is, though, there’s a website, which I have
a little pop out up here. But then there’s a Facebook
page and a Twitter page. And it’s all around this
concept of let’s make the concept of grocery
shopping and groceries social. The problem is
whether or not people think grocery shopping
should be social, it’s not the kind of behavior
that comes naturally to people. You don’t identify yourself,
in most situations, as a person who eats an orange. Maybe there are situations
where that happens. Or you might, taking it a
little bit higher level, you might identify yourself
as a Giant shopper or a Kroger shopper or a Safeway shopper. But by individual
product, most people don’t identify themselves
at a social level. Like I don’t ever go
out and look for all the other Mrs. Butterworth’s fans. I like Mrs. Butterworth,
but that’s not the people that I want to hang out with. And so if you’re going to do
something like Social Grocery, you have to teach
people that that’s what they should be doing. I want you to be social
around this experience. And so let’s just say that
it was some time in 2015 when I took this screenshot. The problem is this is
their social experience. This is their Facebook page. It hadn’t been updated
since sometime in, I think, 2013 or 2012. I’m sorry. This screen is
horrible, because I don’t think it
exists anymore, and I couldn’t get a newer version. Then I went to
their Twitter page. Same thing, it had been
over six months, possibly over 18 months. But it didn’t have
the year stamp next to the date since the
last time they had tweeted. So they’re not
teaching people to be social around their product. And then the piece where
people could actually build their social identity
was on their website, where they try to do some
gamification by giving people a title. So I’m guessing that’s based on
the number of times you post. This person was
a store wanderer, and her comment, appropriate,
is that Mrs. dash rocks, All right, no
one’s going to argue that. But where do you go from there? Yes. I mean, I think so
how do you teach people what you’d want to
say is Mrs. Dash rocks, and here’s a recipe. Or Mrs. Dash rocks,
and let’s explore what new flavors of
Mrs. Dash should exist. But Social Grocery
wasn’t doing this. And now I’m going to make you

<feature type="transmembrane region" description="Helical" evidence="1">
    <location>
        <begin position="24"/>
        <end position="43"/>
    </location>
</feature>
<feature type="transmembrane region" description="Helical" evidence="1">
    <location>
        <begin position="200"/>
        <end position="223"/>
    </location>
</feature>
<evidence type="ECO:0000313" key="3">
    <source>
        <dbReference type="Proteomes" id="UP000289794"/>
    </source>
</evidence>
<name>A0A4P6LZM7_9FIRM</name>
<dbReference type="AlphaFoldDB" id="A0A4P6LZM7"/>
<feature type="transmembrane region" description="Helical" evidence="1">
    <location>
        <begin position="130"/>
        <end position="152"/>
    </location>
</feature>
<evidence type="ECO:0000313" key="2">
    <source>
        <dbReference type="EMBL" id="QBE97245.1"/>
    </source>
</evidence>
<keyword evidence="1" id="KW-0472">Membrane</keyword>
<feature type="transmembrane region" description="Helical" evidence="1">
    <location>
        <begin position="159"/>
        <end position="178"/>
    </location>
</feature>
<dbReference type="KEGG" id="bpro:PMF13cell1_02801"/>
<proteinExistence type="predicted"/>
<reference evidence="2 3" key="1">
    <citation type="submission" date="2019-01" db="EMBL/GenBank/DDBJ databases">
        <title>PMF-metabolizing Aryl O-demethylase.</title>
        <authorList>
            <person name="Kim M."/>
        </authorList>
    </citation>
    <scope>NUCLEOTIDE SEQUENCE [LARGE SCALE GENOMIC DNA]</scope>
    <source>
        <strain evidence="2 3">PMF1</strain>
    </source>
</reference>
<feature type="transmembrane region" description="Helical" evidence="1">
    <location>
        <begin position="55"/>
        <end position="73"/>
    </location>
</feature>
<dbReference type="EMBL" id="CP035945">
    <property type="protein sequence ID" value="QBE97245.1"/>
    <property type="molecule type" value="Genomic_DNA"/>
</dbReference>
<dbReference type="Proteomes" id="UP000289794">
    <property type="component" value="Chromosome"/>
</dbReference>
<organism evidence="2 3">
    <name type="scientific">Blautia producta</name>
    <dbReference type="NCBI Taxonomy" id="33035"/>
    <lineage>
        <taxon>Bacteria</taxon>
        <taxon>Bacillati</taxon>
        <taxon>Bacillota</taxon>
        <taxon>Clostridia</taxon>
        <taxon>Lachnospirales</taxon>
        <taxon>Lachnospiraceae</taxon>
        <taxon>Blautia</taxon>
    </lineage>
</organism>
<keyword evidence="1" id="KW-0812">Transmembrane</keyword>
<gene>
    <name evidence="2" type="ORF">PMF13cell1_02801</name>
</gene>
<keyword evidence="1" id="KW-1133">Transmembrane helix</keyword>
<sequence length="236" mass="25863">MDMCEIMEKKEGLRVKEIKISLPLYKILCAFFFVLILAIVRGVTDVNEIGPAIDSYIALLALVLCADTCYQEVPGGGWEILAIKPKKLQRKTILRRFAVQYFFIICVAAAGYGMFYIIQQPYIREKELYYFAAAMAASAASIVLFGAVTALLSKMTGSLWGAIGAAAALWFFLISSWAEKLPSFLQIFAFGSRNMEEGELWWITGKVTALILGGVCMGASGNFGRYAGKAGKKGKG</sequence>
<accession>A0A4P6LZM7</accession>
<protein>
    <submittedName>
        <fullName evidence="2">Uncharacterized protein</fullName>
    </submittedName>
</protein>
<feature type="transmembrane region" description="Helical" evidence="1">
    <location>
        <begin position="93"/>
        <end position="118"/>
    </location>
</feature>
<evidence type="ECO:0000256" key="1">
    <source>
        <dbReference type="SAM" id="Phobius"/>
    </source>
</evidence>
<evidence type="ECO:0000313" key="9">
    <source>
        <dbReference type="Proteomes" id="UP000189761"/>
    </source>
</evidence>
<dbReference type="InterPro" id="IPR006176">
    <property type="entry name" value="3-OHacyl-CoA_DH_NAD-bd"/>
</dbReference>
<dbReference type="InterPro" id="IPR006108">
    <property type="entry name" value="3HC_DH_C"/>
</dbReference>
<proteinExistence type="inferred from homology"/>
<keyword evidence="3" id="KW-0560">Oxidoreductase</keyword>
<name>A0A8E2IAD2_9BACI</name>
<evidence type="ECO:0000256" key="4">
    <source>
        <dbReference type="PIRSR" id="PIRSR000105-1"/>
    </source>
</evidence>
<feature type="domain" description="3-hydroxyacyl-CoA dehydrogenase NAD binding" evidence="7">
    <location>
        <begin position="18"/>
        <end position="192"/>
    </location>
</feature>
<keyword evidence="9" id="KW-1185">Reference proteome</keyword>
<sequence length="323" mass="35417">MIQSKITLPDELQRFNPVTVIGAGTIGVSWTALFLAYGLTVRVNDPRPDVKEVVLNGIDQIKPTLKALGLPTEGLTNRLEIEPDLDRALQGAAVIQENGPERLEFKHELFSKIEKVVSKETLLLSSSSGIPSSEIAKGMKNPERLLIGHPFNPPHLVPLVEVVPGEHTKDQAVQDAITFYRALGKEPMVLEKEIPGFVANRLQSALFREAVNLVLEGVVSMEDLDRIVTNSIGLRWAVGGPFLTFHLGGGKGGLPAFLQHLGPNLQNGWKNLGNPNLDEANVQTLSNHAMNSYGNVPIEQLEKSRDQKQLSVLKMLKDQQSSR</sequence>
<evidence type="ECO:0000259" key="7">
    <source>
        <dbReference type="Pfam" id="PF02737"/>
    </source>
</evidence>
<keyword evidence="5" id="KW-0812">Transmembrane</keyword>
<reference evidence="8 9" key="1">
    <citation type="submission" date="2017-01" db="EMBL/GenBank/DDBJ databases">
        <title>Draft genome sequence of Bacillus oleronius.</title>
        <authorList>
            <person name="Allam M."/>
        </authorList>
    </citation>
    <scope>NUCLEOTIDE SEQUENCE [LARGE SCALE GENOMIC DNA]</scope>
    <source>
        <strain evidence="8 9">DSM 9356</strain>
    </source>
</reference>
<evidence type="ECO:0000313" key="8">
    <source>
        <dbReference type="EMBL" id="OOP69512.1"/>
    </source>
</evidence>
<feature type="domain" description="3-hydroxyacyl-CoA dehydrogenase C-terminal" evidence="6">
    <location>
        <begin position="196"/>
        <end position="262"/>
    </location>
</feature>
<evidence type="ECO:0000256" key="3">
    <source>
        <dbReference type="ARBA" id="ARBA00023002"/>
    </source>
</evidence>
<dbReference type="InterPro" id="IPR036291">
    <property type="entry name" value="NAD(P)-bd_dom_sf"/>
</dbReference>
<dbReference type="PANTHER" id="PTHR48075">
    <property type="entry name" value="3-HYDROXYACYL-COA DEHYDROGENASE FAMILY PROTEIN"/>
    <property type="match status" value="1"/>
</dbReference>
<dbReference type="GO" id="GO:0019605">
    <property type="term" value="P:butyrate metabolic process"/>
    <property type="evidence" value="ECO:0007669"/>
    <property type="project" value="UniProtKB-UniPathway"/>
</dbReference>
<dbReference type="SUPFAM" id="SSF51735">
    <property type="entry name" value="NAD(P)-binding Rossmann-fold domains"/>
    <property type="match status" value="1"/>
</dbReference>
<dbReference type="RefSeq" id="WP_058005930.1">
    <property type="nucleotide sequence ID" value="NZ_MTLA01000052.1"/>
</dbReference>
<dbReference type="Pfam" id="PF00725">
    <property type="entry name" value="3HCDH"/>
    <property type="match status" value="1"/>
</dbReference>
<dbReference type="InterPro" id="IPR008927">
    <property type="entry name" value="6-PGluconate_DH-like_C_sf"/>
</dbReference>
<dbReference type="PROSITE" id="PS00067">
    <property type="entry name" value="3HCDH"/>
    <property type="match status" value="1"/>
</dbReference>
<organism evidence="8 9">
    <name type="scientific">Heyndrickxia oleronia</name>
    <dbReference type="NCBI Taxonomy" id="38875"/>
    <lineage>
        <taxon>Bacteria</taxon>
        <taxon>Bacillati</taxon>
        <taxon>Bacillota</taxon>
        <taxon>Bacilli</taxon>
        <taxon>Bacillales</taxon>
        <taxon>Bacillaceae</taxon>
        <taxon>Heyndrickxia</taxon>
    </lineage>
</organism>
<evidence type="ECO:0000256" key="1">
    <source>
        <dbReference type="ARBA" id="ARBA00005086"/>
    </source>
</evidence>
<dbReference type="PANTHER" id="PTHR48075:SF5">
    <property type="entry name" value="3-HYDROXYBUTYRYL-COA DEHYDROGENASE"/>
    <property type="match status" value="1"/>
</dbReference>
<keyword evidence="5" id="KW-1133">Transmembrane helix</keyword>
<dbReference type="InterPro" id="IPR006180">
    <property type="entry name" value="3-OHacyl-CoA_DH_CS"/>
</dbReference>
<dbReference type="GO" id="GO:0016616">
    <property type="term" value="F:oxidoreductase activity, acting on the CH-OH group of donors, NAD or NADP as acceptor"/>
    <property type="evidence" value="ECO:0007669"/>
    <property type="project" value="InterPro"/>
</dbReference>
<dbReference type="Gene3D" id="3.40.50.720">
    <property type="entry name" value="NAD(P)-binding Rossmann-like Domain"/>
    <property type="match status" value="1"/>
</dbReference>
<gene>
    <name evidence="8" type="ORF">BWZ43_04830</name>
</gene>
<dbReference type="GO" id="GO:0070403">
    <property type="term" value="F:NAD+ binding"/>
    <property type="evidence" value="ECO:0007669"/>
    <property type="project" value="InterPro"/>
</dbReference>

come up front and tell us why. No, I’m just kidding. I’m just kidding. But I’m really excited
you’re here today. So the biggest piece
takeaway that I would like you to
have from this, though, is if you or
your boss or your client has said, create this social
experience around product x, you’re going to have to
be willing to stick around and do that. If Social Grocery was committed
to having a social grocery shopping experience, I should
check their Facebook page, and I shouldn’t see what’s
your favorite vegetable and it’s a
three-year-old question. I should see
something that’s going to actually pull me into
a conversation, cucumbers, by the way. But where do you go from there? And then I should see it
happening almost every day, even if that means you
have to pay somebody to actually get onto your
feed and make some, I call it, seeding. Call it whatever you want. It’s not being deceptive. But if you have to pay an
employee to post tweets, to do things on Facebook,
again, like what Scott was saying yesterday, not
everybody should be on Twitter. Not everybody should
be on Facebook. But if you hire the person
who should be on there and can make your
product social, you have to commit to that. And there is no finite period
of time that it’s going to take. Social Grocery might have needed
to be a three-year experiment before people are like,
yeah, I can social grocery. And maybe they quit at
two years and six months, because it was frustrating
and because they didn’t budget that
period of time to actually see
the conversation. But if your boss
wants you to make overdrawing on your checking
account a social experience, people are going
to be like, whoa, I’m not used to doing that. You have to be committed
to staying involved in that conversation
so that you start to make it an acceptable
experience to people, and they start to think, OK,
this is what I’m going to do. This is what’s happening. There’s a conversation. There’s an in-group of people
who like tomatoes and avocados and cucumbers, and they’re
having a conversation on the Social Grocery website. And so that’s one of
the biggest things I’d like you to take
away, is if you’re considering a social
experience, is that you’re willing to actually
stay invested in it, especially if there’s not currently
or inherently conversation going on around it. So now for my last few
slides, this is [? Kiran ?]. He’s a colleague of mine. If you’re interested in
meeting him in real life, feel free to come up
afterwards, and I can share his contact information. I’m just kidding. But he’s in all my pictures,
so I wanted to introduce him. First of all, I’m a
researcher, so I always say research should be
part of the process. If you’re thinking
about or currently have a social experience as